Posted in 2010-2019, Film Review

The Hunger Games: Mockingjay Part 2 (2015)

mockingjay2
Image rights belong to Lionsgate and Color Force

The Hunger Games: Mockingjay Part 2 – Film Review

Cast: Jennifer Lawrence, Josh Hutcherson, Liam Hemsworth, Woody Harrelson, Elizabeth Banks, Julianne Moore, Jeffrey Wright, Natalie Dormer, Sam Claflin, Philip Seymour Hoffman, Donald Sutherland, Willow Shields.

Director: Francis Lawrence

Synopsis: The war in Panem reaches its climax, as Katniss and her team, along with all of the districts of Panem prepare to launch a full out assault on the Capitol and President Snow, and to bring an end to tyranny that has plagued them for over 75 years.

Review: Another year, and another curtain falls for the (possible) last time an incredibly popular franchise, The Hunger Games. While many may feel this should have happened twelve months ago after the first part of Mockingjay, which while solid left fans a little bit wanting, as there was an aching desire for a lot more in the way of action. This closing instalment does bring said action, in considerable quantities. Yet it’s not all plain sailing, although for the most part, the odds are in the favour of this franchise.

Picking up where we left off, Katniss despite almost being murdered at the end of the last film, is preparing for her long awaited attack on the Capitol to hunt and kill President Snow. Very little time is wasted as the assembled crew battle their way into Panem and have to negotiate some sinister traps. Like in Catching Fire, director Francis Lawrence helms the action sequences extremely well and on the whole they do provide some exciting and nervy scenes as the team negotiate the mire that is the Capitol’s deserted and almost wasteland like streets. Yet for all the intense drama, there are a number of really impactful moments that hit hard in the book. Yet when put on the big screen, they are not as nearly as emotional or hard hitting as they should have been. We’ve spent three films with some of these characters, the emotional pay off should amount to more than it does.

Being the Oscar winner she is, a good Jennifer Lawrence performance is almost a given, and of course she’s as excellent as she has been right throughout the franchise’s beginnings. She clearly is carrying that deep trauma that has been effecting her by the events of the first three films, but at the same time she maintains that steely determination to carry out her goal “to make Snow pay for what he’s done.” Yet for Lawrence’s brilliance, the rest of the cast are not given much of a platform to shine, and some do get lost in the sea of the makeshift games of the Capitol. The cast is extensive with plenty of considerable talent in there from some of Hollywood’s biggest names, but not many show their quality, and in those rare moments that they do, it is fleeting, gone before it had a chance to really show itself.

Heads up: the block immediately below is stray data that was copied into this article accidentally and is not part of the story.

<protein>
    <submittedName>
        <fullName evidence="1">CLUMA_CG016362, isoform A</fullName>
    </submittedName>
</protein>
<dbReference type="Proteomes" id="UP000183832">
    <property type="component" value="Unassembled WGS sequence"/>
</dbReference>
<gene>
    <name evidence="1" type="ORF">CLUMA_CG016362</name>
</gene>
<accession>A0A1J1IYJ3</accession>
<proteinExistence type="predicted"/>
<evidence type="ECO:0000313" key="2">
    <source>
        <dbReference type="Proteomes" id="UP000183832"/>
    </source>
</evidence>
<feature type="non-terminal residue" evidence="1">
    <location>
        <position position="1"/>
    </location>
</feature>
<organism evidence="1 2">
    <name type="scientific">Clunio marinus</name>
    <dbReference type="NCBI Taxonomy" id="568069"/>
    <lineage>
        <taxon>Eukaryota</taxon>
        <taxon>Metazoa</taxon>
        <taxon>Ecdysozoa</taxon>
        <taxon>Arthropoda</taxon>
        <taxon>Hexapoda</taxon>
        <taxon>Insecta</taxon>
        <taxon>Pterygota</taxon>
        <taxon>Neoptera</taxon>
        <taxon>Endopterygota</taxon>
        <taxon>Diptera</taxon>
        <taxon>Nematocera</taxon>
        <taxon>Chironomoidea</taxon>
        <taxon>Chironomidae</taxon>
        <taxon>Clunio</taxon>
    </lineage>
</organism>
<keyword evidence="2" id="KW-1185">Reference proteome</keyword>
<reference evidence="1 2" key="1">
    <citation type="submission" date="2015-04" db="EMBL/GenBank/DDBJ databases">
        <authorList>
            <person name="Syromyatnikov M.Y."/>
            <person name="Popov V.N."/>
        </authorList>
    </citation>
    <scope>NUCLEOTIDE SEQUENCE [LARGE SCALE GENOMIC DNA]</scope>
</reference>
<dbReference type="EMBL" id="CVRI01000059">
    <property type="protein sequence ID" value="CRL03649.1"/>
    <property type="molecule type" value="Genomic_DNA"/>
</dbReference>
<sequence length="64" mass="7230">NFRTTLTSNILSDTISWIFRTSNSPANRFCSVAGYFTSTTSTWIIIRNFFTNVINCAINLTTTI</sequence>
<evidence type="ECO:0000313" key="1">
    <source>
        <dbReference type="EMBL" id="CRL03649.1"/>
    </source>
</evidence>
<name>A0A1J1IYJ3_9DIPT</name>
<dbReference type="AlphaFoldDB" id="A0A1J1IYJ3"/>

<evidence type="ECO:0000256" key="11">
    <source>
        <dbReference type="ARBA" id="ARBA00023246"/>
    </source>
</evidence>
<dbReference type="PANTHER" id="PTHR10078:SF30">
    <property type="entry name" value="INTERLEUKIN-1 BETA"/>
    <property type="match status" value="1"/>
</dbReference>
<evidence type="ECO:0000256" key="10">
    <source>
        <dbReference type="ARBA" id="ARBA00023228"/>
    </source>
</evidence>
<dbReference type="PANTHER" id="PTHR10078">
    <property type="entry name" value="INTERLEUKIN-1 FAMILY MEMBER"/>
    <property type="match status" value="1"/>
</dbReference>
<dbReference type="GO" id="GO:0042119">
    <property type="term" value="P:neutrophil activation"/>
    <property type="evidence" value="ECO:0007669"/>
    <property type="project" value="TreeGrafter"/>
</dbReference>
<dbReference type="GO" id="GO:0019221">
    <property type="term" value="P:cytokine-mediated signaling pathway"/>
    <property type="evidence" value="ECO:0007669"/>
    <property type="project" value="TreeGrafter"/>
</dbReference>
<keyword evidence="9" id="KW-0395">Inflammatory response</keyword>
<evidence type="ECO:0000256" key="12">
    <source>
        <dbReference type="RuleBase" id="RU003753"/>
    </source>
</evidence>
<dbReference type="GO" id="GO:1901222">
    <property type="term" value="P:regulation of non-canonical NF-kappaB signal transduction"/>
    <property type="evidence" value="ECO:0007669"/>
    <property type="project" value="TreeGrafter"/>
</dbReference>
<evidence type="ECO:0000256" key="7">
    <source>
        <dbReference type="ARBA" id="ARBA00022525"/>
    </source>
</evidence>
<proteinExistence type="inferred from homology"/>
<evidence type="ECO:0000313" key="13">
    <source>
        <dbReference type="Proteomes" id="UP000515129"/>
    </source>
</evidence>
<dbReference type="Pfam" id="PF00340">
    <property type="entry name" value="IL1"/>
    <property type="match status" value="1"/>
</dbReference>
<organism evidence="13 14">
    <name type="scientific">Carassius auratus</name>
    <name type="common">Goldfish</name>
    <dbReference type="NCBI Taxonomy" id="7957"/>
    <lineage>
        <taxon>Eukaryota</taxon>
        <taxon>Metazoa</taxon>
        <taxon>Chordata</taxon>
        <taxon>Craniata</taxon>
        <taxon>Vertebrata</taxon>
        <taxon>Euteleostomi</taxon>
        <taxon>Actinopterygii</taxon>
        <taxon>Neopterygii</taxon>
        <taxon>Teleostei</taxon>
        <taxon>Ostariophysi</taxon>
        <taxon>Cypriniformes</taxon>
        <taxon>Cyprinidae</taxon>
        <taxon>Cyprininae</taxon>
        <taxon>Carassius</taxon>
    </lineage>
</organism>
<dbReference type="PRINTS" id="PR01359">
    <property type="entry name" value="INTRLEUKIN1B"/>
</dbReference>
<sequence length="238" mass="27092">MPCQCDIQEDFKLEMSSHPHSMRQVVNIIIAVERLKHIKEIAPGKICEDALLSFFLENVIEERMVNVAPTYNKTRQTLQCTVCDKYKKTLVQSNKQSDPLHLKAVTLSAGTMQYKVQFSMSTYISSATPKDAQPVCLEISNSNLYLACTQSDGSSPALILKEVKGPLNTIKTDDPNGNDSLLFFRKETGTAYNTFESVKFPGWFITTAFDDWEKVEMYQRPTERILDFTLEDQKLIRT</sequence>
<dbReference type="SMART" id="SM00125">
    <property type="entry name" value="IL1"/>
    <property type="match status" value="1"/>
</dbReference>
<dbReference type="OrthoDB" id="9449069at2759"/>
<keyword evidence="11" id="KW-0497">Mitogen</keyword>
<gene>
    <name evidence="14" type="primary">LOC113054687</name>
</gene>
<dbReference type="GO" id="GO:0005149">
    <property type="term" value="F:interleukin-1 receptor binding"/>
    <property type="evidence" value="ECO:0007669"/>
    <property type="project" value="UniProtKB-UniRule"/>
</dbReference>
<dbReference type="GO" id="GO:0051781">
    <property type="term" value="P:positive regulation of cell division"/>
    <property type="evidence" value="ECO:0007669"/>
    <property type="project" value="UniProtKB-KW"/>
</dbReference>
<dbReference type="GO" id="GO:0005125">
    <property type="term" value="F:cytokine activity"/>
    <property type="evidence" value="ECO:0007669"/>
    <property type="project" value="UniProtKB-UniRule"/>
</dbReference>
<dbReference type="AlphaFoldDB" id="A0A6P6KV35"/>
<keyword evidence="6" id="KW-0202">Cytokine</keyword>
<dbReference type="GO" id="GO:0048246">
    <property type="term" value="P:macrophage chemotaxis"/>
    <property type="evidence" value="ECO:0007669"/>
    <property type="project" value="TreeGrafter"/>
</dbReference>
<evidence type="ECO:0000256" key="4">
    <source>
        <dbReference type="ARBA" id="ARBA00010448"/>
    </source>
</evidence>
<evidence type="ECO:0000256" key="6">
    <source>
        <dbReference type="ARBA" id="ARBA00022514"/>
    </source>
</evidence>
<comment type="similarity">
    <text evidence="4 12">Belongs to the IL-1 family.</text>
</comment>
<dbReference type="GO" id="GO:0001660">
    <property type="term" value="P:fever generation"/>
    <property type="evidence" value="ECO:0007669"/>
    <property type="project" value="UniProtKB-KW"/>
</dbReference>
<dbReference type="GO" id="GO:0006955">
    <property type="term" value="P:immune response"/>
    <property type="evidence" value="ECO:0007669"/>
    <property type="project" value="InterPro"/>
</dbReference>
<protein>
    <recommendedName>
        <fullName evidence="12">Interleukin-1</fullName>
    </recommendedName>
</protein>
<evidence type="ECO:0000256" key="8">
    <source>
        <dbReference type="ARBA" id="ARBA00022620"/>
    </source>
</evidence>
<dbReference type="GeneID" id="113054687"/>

You can tell that the film-makers were looking to honour the book in every way they can, and full credit for them for attempting that. However this extreme loyalty to the book means that the script unfortunately does suffer in places, with some very slow moments that drag on for longer than they need to. This gives weight to those who argued that the film should never have been split into two parts, and on the evidence of this final film, they may have a point. It’s not the fiery and astounding conclusion that some may have hoped for. However, there is still plenty here for hardcore fans to enjoy. The odds have been in their favour from the franchise’s beginning and it ends the series on a satisfying note.

An improvement on the first part, Part 2 delivers the action the fans were hoping to see, but there are shades of the problems that bogged down Part 1, while some of the important events do not have that emotional punch that they ought to.

b

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Posted in 2010-2019, Film Review

The Hunger Games: Mockingjay Part 1 (2014)

Mockingjay
Image rights belong to Lionsgate and Color Force

The Hunger Games: Mockingjay Part 1 – Film Review 

Cast: Jennifer Lawrence, Josh Hutcherson, Liam Hemsworth, Woody Harrelson, Elizabeth Banks, Julianne Moore, Jeffrey Wright, Natalie Dormer, Sam Claflin, Philip Seymour Hoffman, Donald Sutherland, Willow Shields.

Director: Francis Lawrence

Synopsis:  Following her rescue from the Hunger Games arena, Katniss finds herself in the unknown District 13, where she has to decide if she wants to take a stand against the Capitol, and become the Mockingjay and the symbol of hope…

Review: One inevitable fact of life is that when movies adapted from a series of books are adapted for the big screen, the last book is going to be split up into two movies. Harry Potter and Twilight did it, and Divergent will also follow suit. While it may be hard to look at this decision as anything more than a money related one, if the movies themselves deliver enough content to leave the viewer satisfied, then all is right with the world. With this first part, it feels like an elongated starter before we reach the excitement of the main course.

With Katniss being rescued from the 75th Hunger Games and arriving in the unknown District 13,  the initial focus is on her dealing with the events of the last movie. Her home has been destroyed, her best friend captured, and having to decide whether or not to become the Mockingjay, the leader who will take down the evil Capitol and the cold President Snow (no pun intended.) The film focuses on her psychological struggles, dealing with everything she’s been through and at the same time see the two sides using propaganda to try and rally people to their cause with her being the key piece in the puzzle for the rebellion. The propaganda does provide some compelling viewing with a particularly emotive and powerful scene at a lake, but there is a desire to get to the action scenes that you know are brewing.